In January we conducted our first tenant survey, and discovered that 66% of tenants would prefer to rent through a letting agent than through a landlord directly. We thought it would be interesting to know what factors influence applicants when choosing agents to register with, so please select as many options from the poll that are applicable and we’ll let you know the results next month.
Earlier this year we discussed how West Hampstead rents were suppressed due to reduced budgets and rising stock levels, as well as the surge in the residential sales market. Now in August we’ve seen the usual summer swelling of the applicant pool, which coupled with the current attractive rent levels has led to unprecedented demand for local stock.
Although demand is strong, we don’t expect a surge in rent prices anytime soon; rent rises will continue to be relatively modest as we progress towards autumn. This is because despite demand being strong, the market is still price and especially product sensitive.
On the mortgage front we’ve spoken to our landlords recently and discovered many are looking to change products. There’s a desire to move from current buy-to-let SVR’s to five-year fixed buy-to-let products, predominantly because rates are attractive and they want to lock rates in while they can in case interest rates increase.
One reader asked what the impact of a sudden boom of new flats in the area would be on rental prices/yields. As it stands I don’t expect there to be much of an impact as demand for property in the area is so strong. Yields are cyclical and even if they were to drop it wouldn’t disrupt the market. Buy-to-let in London is currently a self-regulating investment; when capital appreciation stagnates yields increase, and vice versa. Yield is a long-term investment vehicle and the only thing that will impact it is the price of purchase.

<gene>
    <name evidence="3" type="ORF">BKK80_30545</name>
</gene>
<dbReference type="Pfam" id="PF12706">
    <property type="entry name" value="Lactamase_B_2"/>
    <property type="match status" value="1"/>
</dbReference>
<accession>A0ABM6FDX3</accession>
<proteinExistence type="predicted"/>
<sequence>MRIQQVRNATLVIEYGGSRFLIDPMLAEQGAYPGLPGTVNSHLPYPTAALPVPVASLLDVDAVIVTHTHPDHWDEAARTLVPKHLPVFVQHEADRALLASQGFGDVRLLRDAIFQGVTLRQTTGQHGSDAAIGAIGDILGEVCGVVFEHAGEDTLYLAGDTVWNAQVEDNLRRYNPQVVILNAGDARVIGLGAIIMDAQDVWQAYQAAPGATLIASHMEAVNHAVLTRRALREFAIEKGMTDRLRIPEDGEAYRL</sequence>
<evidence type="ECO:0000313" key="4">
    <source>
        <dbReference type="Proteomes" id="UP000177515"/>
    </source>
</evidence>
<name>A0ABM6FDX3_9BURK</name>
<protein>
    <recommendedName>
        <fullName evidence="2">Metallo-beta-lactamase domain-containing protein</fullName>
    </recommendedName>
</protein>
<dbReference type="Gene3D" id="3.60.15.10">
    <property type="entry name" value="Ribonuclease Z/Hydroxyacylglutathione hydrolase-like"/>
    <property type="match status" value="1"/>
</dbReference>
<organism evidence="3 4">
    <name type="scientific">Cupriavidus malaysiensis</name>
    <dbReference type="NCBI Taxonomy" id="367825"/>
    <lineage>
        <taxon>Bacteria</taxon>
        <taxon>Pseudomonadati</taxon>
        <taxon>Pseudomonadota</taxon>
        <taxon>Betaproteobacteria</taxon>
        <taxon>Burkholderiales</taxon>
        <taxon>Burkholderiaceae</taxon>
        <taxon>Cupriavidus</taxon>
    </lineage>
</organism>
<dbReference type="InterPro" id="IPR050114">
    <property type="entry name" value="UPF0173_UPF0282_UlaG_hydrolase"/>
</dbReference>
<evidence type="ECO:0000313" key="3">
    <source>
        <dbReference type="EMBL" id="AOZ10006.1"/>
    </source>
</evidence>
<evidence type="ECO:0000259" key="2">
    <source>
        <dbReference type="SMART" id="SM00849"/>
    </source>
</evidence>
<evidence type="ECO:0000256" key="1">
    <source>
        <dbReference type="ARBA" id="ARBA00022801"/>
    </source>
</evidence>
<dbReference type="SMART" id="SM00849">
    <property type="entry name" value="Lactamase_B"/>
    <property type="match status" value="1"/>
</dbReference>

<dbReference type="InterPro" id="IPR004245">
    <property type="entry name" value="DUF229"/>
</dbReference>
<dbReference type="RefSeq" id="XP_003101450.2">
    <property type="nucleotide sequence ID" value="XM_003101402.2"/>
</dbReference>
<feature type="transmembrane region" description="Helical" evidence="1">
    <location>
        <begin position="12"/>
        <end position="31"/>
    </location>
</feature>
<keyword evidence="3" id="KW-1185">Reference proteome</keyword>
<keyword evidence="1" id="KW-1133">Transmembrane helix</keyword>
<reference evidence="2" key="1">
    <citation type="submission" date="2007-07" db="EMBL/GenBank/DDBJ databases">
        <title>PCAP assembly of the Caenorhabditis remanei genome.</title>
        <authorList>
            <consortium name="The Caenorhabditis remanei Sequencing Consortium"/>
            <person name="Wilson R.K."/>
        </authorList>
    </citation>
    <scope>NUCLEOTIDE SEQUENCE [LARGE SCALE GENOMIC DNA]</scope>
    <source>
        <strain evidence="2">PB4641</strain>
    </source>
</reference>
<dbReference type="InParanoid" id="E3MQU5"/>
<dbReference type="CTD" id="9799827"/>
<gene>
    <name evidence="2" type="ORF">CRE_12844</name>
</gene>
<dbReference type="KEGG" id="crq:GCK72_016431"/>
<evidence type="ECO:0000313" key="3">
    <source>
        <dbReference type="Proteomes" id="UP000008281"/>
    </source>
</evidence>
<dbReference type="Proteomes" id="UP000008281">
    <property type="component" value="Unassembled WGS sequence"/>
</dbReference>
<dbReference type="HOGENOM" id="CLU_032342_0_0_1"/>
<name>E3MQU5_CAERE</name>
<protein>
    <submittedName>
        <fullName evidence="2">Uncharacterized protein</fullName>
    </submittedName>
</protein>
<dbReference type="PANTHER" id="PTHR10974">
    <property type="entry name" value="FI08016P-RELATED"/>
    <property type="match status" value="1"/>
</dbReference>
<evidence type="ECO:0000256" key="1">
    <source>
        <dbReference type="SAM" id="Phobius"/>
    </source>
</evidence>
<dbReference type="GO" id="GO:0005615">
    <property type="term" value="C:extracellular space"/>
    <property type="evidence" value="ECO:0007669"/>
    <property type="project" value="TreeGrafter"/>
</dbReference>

The HomeLet Property Rental Index highlights that average rental values in London were 9.4% higher in July 2014 when compared to last year, when average rents were £1,295pcm. Their North West London figures show that average rents in July 2014 are £1,739pcm, a rise of 11.3% on the average rent of £1,562pcm from July 2013.
On a final note, John Mennis recently asked on Twitter what a “bubble” was. We did a little research and we can trace the first use of the word “bubble” in a market contenxt to the early 18th century, when it was used to describe what happens when ‘the price of assets temporarily rise above true values, only to burst and cause a sudden decline’. Before “bubble” became part of the discourse, “mania” was used to describe the same economic effect.
You’re not alone with your criticism of the word John; Peter Garder describes the word “bubble” as a ‘fuzzy word filled with import but lacking a solid definition’ in his book Famous First Bubbles: The Fundamentals of Early Manias. And that’s your history lesson over for the month!
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